Patient engagement is a hot topic of conversation among healthcare providers as payment incentives encourage organizations to coordinate care and improve patient outcomes. For skilled nursing facilities (SNF), engaging residents is proving to be an increasingly important piece of maintaining referral volumes and maximizing programs such as the SNF value-based purchasing (VBP) program.
Recently, Cedar Community, a retirement community in Wisconsin, shared their powerful results after a year of partnering with CipherHealth to engage their residents. With CipherHealth’s automated outreach solution, Voice, Cedar has been able to address their resident’s needs quickly with a process that maximizes staff time and streamlines manual processes.
Cedar’s Voice program allows residents to indicate if they need additional assistance after leaving home and is proving to ensure residents are not at risk for an adverse event such as a readmission. In addition to proactively resolving issues, Cedar Community also uses the technology to identify the need for home care services and enables efficient coordination with home health care agencies to schedule necessary visits. Overall, the program has proven to improve outcomes in addition to creating pleasant staff and resident experiences.
Read on to discover more information about CipherHealth’s skilled nursing facility solutions.
Recently, the Centers for Medicare Services (CMS) created the Five-Star Quality Rating System to help consumers, families, and facilities evaluate the performance of nursing homes. Included in the ratings are Quality Measures which are derived from resident assessment data collected at specified intervals during a stay in the nursing home. The intended purposes of the Quality Measures are the following:
Provide information about the Quality of Care at nursing homes to help the public choose a nursing home
Prompt consumers to talk to nursing home staff about the Quality of Care
Provide data to the nursing home to help with Quality Improvement efforts
Provide data to the State Survey Agency for Inspection
With the implementation of the MDS 3.0, Quality Measures have changed. The new Quality Measures will become an enhanced set of publicly reported information available on Nursing Home Compare in mid-July.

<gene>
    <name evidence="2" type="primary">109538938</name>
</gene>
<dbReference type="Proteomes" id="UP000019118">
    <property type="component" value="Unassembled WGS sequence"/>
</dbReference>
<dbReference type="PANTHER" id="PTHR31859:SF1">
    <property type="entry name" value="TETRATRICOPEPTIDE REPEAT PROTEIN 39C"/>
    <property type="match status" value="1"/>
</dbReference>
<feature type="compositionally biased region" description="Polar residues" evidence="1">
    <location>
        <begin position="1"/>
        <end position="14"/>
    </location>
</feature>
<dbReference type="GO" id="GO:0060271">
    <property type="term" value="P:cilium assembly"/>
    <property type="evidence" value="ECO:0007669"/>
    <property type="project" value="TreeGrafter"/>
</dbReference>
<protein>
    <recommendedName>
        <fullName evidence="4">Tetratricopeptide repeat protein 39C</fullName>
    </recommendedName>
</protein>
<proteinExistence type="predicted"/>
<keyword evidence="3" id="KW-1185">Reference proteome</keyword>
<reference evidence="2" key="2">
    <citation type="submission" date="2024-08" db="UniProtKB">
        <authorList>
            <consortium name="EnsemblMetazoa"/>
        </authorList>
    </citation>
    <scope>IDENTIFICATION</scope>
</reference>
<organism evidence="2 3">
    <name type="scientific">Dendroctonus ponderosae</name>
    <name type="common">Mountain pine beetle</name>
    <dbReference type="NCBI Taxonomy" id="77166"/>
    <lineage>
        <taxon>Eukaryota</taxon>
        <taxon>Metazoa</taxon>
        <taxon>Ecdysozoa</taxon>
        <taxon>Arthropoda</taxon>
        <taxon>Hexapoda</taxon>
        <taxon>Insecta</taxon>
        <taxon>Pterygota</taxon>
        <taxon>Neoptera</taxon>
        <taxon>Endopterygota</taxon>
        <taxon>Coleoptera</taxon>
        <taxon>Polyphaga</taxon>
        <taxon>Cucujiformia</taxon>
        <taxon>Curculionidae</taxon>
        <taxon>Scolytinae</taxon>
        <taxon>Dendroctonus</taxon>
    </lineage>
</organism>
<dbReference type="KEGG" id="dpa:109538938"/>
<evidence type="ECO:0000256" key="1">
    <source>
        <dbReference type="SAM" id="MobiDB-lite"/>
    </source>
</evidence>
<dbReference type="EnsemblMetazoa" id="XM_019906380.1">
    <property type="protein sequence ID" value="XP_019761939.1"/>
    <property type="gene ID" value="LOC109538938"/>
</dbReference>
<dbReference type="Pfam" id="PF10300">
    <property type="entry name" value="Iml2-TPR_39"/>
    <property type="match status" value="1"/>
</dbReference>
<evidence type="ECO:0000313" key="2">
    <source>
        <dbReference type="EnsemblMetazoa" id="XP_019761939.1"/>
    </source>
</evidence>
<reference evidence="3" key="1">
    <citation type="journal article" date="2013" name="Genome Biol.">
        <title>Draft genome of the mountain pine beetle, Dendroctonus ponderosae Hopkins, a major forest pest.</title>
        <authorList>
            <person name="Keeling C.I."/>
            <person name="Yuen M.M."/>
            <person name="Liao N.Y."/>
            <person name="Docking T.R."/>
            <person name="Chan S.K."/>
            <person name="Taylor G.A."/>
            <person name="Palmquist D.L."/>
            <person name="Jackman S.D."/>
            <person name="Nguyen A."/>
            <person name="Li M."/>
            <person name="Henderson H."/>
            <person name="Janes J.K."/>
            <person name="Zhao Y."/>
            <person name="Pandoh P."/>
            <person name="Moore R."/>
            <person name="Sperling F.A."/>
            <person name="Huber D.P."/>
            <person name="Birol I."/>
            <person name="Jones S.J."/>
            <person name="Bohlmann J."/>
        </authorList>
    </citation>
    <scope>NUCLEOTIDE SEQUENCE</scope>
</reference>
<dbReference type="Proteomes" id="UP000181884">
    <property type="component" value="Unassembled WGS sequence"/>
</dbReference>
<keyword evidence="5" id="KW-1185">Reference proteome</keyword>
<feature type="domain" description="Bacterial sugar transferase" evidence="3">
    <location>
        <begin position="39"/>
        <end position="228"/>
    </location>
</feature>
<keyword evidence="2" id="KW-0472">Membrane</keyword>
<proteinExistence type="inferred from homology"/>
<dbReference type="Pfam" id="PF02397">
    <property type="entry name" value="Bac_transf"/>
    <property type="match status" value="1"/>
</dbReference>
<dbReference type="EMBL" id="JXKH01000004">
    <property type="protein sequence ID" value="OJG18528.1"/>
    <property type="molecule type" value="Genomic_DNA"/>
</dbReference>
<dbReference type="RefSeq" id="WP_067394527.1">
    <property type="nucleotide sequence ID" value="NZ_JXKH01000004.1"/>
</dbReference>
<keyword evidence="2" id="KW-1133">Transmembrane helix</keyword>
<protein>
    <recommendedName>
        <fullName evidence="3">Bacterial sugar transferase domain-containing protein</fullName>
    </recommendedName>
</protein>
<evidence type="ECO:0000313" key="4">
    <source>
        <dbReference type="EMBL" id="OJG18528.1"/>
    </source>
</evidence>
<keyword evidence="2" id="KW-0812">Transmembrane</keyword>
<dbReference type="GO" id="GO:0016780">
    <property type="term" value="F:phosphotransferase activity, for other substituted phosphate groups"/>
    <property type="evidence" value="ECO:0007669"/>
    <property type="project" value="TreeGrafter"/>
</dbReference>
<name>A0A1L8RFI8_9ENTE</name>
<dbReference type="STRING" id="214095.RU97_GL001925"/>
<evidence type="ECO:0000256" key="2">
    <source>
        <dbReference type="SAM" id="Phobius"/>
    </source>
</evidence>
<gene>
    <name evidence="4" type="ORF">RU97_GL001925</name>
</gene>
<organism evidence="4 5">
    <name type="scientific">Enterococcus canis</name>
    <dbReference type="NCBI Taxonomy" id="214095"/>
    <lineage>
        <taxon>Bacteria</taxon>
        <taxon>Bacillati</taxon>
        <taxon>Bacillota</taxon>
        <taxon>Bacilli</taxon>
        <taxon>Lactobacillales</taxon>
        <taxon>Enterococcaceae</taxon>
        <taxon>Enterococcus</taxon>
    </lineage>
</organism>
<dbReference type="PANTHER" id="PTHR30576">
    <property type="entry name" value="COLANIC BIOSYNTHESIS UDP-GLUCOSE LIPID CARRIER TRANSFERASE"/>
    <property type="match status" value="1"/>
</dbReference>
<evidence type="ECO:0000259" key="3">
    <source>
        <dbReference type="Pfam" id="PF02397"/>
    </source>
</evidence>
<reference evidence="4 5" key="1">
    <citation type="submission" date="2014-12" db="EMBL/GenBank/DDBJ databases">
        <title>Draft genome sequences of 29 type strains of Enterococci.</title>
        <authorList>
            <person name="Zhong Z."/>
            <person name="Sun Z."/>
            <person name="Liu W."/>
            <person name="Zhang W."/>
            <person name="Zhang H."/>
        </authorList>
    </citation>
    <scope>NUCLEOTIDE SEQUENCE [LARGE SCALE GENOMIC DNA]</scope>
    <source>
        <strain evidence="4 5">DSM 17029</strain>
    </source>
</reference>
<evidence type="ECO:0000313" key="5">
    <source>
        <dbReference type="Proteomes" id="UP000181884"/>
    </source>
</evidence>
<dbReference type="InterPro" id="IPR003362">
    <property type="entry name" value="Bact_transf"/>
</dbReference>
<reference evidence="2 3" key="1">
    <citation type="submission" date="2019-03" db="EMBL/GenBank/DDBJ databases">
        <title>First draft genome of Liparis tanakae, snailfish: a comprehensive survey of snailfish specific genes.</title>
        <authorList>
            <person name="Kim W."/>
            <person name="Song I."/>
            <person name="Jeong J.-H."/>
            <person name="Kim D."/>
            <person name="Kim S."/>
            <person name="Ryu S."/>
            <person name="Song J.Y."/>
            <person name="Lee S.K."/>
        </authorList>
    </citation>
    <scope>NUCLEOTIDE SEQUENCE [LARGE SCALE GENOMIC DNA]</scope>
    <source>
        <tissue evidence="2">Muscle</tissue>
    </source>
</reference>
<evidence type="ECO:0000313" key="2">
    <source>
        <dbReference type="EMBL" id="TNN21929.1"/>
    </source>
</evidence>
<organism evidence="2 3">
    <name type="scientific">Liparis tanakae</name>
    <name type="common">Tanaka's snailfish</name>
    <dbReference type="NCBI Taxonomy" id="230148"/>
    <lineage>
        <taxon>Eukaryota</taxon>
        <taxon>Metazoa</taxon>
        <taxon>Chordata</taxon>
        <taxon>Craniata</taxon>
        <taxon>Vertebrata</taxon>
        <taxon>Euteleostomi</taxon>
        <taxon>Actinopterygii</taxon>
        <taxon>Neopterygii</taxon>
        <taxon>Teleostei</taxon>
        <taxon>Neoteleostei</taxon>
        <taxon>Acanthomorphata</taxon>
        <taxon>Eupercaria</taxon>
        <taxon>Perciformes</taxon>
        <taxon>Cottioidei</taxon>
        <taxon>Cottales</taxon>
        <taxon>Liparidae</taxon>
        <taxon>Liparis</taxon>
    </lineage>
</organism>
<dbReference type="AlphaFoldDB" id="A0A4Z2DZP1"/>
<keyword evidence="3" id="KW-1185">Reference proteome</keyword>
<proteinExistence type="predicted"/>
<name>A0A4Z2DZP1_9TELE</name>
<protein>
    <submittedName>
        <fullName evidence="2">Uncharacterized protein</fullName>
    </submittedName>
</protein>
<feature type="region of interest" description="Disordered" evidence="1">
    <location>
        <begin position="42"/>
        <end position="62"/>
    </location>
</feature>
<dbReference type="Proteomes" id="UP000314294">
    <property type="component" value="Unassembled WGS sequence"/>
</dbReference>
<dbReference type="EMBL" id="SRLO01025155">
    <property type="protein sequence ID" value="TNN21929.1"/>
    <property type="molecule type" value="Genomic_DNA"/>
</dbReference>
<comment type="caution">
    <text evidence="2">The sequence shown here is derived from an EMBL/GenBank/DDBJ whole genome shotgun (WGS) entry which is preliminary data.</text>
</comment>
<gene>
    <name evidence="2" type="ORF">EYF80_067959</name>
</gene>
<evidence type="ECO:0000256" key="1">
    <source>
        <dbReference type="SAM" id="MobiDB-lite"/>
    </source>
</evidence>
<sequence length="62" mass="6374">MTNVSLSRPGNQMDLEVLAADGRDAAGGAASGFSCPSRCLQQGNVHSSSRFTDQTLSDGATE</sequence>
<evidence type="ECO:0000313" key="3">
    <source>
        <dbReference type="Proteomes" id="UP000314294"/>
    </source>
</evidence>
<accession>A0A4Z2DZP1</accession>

Quality Measures for the Future
The Quality Measures continue to be categorized into two types: short stay (or post-acute) and long stay (or chronic) measures.
Short stay measures are related to:
Self-reported moderate to severe pain
Provision of flu vaccine
Provision of pneumococcal vaccine
Long stay measures are related to:
Provision of flu vaccine
Provision of pneumococcal vaccine
Self-reported moderate to severe pain
High risk residents with pressure ulcers
Utilization of physical restraints
Falls with major injury
Urinary tract infection
Catheter inserted and left in bladder
Low risk residents who lose Bowel/Bladder control
Excessive weight loss
Increase in need for help with ADL’s
Although the measures do not appear to be significantly different from those based on the MDS 2.0, there are changes in the resident and record selection processes.
What are Resident and Record Selections?
Resident Sample Selection:
An episode is a period of time consisting of one or more stays. It starts with a new admission and ends with a permanent discharge. During that time, the resident may be out of the facility for a hospitalization, leave of absence, etc. These days are not counted in calculating Cumulative Days in Facility (CDIF).
A stay is the time that a resident is physically in the facility or CDIF. When the resident leaves the facility for any reason, this completes a stay and when the resident returns a new stay begins.